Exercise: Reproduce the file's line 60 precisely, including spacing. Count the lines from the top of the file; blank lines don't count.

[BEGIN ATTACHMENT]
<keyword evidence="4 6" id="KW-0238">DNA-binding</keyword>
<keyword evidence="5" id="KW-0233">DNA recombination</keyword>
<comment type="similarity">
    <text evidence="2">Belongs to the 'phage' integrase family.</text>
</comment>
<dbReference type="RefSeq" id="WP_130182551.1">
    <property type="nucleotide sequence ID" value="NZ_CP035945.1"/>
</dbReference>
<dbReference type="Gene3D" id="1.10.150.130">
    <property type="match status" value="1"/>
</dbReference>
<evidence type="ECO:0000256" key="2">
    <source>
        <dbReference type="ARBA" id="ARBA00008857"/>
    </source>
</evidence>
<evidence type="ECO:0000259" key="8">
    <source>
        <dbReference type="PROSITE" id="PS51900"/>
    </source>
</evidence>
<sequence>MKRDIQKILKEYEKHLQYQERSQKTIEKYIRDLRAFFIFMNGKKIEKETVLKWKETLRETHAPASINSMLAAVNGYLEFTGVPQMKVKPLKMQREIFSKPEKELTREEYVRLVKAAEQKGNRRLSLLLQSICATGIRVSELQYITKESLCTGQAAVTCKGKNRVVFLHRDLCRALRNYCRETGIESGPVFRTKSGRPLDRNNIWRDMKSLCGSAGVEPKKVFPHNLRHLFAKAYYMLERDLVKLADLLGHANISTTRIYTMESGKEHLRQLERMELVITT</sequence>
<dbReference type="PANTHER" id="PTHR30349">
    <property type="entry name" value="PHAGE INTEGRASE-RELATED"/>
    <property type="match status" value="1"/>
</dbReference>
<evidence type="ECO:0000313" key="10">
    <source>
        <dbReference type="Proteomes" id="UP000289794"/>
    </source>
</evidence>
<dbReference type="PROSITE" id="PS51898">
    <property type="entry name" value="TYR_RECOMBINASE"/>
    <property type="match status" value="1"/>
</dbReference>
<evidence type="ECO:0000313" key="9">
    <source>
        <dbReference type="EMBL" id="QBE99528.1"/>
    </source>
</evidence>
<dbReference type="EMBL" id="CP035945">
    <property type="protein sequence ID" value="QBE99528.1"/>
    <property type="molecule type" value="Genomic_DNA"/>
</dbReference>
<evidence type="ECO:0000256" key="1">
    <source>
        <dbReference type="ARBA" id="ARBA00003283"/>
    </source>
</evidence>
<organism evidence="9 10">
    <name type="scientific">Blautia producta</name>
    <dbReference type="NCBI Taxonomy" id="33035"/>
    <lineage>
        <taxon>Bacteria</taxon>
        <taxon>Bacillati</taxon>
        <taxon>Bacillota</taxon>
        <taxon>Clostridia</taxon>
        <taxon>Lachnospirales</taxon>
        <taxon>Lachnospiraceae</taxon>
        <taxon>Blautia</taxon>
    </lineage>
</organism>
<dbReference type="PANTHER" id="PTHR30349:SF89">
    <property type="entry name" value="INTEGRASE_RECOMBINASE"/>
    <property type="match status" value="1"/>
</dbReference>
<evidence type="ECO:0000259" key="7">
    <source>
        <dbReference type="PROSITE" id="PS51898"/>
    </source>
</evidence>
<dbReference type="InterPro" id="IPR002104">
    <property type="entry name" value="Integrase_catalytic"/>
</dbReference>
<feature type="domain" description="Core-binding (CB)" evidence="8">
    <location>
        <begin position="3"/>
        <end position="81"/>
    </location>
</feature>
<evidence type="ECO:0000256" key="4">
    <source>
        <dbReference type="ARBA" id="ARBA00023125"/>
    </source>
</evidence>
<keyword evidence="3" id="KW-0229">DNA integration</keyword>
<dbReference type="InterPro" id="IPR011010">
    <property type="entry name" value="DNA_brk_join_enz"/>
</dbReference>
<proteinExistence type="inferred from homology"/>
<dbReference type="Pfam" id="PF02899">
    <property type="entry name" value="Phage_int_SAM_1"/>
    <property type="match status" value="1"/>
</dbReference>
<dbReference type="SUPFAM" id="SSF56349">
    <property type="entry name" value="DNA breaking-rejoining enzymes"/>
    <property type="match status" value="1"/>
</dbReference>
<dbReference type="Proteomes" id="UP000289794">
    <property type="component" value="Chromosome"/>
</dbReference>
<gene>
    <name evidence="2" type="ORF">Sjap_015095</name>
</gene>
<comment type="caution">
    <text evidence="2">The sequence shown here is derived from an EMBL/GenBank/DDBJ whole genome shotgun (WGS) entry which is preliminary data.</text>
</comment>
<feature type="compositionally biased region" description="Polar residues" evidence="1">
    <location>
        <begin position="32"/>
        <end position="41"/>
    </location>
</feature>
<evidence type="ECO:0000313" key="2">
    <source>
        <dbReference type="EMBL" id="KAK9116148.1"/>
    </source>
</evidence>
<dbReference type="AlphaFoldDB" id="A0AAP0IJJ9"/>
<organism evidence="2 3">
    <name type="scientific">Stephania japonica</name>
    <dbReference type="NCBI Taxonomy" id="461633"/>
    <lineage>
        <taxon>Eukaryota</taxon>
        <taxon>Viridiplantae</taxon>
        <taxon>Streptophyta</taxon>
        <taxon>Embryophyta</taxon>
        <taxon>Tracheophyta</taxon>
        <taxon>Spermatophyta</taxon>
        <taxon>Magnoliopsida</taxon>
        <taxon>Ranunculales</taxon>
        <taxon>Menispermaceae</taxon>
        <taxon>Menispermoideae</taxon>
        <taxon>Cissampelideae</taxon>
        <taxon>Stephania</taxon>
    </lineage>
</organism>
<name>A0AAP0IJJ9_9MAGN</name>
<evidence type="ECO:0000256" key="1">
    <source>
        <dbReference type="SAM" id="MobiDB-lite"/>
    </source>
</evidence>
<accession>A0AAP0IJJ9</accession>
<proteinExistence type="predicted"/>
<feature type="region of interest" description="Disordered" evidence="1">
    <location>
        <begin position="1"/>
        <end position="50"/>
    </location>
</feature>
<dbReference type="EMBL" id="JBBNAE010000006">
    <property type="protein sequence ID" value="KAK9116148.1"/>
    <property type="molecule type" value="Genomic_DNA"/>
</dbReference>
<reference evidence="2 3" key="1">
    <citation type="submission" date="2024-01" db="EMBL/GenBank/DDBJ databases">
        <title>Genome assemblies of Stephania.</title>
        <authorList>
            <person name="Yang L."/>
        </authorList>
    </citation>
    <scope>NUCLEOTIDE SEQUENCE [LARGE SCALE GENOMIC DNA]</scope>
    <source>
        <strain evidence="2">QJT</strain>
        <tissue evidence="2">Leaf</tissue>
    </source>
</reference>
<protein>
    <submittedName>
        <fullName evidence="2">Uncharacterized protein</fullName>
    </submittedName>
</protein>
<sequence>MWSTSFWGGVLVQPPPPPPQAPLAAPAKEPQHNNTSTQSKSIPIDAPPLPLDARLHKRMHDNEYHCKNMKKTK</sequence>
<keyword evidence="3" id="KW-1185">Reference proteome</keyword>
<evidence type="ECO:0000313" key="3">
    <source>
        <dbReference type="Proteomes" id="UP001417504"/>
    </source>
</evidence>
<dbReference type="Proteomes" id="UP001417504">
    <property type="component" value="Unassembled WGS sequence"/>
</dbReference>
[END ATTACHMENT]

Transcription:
        <taxon>Blautia</taxon>